I’m noticing that the righteous rage I felt at the beginning of the game has cooled a bit. Maybe it’s because I haven’t had any melodramatic cutscenes thrown at me depicting the up-close-and-personal evils of the EDF occupying force. Or maybe the non-stop revolutionary chatter from Faction comrade and citizen alike has normalized and become part of the game’s white noise, like gunfire or the cacophony of a building coming down. Maybe I’m jaded and care more about collecting enough salvage to score the rocket launcher than I do about “a free Mars.” It’s beginning to matter a bit less just what cause I’m using the rocket launcher to achieve. Still, I’m sure that there’s another development waiting to make my blood boil. I just need to get there.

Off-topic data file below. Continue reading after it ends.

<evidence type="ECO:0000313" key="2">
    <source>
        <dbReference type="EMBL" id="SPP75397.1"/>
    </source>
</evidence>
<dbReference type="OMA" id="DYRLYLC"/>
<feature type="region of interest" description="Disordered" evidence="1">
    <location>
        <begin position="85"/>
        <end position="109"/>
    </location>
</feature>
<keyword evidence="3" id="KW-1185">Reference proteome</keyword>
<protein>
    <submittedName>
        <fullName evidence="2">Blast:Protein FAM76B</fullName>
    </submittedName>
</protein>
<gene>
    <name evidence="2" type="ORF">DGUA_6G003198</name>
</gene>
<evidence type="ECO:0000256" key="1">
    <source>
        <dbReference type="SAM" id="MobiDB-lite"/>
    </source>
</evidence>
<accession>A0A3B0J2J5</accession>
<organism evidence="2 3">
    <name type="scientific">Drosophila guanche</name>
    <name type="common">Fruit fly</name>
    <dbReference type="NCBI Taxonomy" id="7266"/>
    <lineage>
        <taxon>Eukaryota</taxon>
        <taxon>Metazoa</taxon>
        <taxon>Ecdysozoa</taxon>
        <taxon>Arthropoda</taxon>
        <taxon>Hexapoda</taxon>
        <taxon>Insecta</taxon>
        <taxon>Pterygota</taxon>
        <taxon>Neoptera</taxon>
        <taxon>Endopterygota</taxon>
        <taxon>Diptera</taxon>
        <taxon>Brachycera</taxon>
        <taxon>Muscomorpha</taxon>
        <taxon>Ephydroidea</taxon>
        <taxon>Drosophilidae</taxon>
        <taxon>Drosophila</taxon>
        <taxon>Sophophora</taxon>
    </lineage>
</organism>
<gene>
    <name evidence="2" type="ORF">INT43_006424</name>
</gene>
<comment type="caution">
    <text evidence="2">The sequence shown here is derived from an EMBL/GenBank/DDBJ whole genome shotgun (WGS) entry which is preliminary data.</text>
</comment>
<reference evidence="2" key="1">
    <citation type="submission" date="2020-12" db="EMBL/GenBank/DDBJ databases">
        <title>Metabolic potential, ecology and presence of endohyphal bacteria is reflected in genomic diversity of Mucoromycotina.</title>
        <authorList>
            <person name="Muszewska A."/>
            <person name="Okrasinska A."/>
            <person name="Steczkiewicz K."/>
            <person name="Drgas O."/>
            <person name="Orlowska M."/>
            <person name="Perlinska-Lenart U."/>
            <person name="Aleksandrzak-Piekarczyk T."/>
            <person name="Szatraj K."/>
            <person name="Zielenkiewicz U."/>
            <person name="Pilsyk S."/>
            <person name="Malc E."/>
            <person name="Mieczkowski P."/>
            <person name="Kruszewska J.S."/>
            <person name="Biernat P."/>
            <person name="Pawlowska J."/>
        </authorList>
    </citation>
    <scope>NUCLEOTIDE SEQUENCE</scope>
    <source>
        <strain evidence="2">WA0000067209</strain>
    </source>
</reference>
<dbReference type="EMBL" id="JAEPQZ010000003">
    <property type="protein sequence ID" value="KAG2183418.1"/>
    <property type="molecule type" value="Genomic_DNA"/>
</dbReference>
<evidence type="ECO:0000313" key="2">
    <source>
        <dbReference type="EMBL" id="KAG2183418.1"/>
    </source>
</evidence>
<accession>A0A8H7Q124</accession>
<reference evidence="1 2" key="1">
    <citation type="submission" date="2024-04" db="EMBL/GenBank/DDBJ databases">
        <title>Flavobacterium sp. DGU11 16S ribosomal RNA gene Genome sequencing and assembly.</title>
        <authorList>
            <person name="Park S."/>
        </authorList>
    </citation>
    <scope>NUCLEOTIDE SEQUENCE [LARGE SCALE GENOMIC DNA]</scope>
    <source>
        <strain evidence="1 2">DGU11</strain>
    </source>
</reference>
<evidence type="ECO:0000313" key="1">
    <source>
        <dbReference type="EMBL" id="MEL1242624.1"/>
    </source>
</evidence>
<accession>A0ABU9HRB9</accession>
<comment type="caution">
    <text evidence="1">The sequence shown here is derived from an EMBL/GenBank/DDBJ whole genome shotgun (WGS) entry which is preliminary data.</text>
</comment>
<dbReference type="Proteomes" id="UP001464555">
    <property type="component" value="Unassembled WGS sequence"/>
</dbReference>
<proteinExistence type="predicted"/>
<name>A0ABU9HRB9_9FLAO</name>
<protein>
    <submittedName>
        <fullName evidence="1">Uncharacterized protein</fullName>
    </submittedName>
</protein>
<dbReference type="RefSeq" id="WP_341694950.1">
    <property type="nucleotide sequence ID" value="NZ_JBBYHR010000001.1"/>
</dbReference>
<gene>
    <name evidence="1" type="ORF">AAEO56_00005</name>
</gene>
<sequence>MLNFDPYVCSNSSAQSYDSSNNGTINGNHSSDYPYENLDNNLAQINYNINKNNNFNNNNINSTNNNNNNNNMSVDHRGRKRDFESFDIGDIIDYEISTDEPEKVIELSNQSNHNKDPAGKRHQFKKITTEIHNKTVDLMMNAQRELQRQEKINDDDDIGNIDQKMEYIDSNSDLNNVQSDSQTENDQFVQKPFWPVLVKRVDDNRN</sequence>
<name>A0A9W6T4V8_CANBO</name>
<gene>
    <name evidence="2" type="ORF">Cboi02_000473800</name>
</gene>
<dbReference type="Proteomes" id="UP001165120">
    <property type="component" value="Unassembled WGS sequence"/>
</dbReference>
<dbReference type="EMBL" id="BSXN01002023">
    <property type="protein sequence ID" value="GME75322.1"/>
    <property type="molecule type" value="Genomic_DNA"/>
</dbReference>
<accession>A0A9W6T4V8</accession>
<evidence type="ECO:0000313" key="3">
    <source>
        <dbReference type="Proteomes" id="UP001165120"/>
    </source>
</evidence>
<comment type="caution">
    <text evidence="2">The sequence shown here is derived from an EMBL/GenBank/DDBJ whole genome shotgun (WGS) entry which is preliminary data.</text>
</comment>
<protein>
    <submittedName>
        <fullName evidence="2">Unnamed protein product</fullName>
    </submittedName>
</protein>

[A Level A Day will be my attempt to give my thumbs more exercise every 24 hours. ALAD will be part diary, part analysis and a smidgen of random observation on games that either slipped through the cracks or might deserve reconsideration. I won’t promise to finish every game but I’ll try to track what I think of as honestly as I can, so you’ll at least know why I’m stopping a particular game.]

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New Nasty

Whips, Chains and Hand Sanitizer

Turn On The Full Season Of Neurotica At IFC's Comedy Crib

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Jenny Jaffe has a lot going on: She’s writing for Disney’s upcoming Big Hero 6: The Series, developing comedy projects with pals at Devastator Press, and she’s straddling the line between S&M and OCD as the creator and star of the sexyish new series Neurotica, which has just made its debut on IFC’s Comedy Crib. Jenny gave us some extremely intimate insight into what makes Neurotica (safely) sizzle…